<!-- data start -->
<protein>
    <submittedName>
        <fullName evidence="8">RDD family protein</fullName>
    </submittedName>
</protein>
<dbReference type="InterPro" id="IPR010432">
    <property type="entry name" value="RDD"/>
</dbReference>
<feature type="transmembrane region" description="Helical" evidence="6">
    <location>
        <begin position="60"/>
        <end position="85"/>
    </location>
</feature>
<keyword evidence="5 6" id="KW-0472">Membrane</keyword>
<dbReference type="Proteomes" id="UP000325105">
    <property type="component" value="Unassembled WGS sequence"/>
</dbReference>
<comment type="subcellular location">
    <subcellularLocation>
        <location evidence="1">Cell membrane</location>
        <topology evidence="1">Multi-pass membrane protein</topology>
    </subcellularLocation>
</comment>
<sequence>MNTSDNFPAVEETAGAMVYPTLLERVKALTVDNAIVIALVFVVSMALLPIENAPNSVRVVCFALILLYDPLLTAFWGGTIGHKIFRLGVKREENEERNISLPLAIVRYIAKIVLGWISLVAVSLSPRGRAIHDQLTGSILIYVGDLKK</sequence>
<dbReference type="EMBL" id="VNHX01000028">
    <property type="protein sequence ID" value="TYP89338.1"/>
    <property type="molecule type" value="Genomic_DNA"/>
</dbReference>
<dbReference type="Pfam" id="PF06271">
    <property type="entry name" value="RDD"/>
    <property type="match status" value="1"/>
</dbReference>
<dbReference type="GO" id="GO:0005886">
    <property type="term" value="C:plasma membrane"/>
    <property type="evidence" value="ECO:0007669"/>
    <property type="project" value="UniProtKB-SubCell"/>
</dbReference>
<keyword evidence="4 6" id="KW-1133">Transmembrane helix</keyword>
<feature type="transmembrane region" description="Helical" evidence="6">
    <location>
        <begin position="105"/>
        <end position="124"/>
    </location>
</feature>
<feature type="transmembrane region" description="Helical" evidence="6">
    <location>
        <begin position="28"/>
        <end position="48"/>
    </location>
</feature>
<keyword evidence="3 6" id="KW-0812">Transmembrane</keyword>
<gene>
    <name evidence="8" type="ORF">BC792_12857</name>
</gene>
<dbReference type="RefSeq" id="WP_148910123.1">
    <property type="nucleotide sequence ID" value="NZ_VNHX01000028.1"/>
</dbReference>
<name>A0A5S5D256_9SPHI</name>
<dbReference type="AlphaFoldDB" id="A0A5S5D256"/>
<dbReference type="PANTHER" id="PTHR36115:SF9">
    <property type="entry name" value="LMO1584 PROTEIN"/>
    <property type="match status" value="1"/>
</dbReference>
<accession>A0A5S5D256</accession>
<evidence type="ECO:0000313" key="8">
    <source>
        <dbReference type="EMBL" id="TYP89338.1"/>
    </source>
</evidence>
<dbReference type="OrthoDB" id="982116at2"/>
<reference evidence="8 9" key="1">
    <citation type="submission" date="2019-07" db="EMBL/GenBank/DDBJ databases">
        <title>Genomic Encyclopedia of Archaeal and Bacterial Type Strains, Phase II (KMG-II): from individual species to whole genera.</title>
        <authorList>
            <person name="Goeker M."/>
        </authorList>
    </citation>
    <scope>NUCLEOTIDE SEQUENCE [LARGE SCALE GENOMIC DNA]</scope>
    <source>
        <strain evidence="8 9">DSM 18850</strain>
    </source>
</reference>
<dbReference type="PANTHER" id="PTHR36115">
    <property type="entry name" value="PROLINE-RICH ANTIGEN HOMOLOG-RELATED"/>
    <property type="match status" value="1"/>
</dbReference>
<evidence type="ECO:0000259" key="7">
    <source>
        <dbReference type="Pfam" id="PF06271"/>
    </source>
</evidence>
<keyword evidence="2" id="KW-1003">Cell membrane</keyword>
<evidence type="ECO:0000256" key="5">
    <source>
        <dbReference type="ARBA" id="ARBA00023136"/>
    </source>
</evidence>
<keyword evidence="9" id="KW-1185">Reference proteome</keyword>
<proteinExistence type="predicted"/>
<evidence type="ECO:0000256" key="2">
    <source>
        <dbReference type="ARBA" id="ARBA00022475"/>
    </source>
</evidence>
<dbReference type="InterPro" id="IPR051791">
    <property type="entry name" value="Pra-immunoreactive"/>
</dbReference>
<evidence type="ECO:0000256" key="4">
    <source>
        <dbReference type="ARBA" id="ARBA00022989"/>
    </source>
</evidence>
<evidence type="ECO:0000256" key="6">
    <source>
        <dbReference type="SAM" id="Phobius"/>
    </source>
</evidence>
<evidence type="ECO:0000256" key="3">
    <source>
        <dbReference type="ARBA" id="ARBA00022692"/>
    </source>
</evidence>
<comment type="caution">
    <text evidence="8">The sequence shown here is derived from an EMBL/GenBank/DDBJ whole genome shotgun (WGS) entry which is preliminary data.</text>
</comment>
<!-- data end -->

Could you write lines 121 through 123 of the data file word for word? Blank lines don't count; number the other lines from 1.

        <dbReference type="ARBA" id="ARBA00022692"/>
    </source>
</evidence>